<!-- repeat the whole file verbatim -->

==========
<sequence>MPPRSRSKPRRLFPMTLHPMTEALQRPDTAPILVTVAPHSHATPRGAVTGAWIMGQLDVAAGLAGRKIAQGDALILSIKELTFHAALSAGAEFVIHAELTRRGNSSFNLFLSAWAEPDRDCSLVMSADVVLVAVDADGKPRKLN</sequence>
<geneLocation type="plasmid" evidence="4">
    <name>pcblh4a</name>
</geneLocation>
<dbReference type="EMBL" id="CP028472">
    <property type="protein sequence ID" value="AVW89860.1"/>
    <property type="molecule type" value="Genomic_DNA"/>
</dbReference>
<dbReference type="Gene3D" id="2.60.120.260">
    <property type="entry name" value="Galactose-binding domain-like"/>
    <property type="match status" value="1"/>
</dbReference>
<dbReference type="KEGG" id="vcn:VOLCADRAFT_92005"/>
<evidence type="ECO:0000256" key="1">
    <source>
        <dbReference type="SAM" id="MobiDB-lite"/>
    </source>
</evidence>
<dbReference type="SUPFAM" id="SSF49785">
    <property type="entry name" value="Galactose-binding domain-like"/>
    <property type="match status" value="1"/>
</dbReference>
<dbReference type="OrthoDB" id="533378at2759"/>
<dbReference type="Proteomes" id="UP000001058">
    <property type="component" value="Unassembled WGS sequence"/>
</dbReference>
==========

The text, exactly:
<sequence>MPPRSRSKPRRLFPMTLHPMTEALQRPDTAPILVTVAPHSHATPRGAVTGAWIMGQLDVAAGLAGRKIAQGDALILSIKELTFHAALSAGAEFVIHAELTRRGNSSFNLFLSAWAEPDRDCSLVMSADVVLVAVDADGKPRKLN</sequence>
<geneLocation type="plasmid" evidence="4">
    <name>pcblh4a</name>
</geneLocation>
<dbReference type="EMBL" id="CP028472">
    <property type="protein sequence ID" value="AVW89860.1"/>
    <property type="molecule type" value="Genomic_DNA"/>
</dbReference>
<dbReference type="Gene3D" id="2.60.120.260">
    <property type="entry name" value="Galactose-binding domain-like"/>
    <property type="match status" value="1"/>
</dbReference>
<dbReference type="KEGG" id="vcn:VOLCADRAFT_92005"/>
<evidence type="ECO:0000256" key="1">
    <source>
        <dbReference type="SAM" id="MobiDB-lite"/>
    </source>
</evidence>
<dbReference type="SUPFAM" id="SSF49785">
    <property type="entry name" value="Galactose-binding domain-like"/>
    <property type="match status" value="1"/>
</dbReference>
<dbReference type="OrthoDB" id="533378at2759"/>
<dbReference type="Proteomes" id="UP000001058">
    <property type="component" value="Unassembled WGS sequence"/>
</dbReference>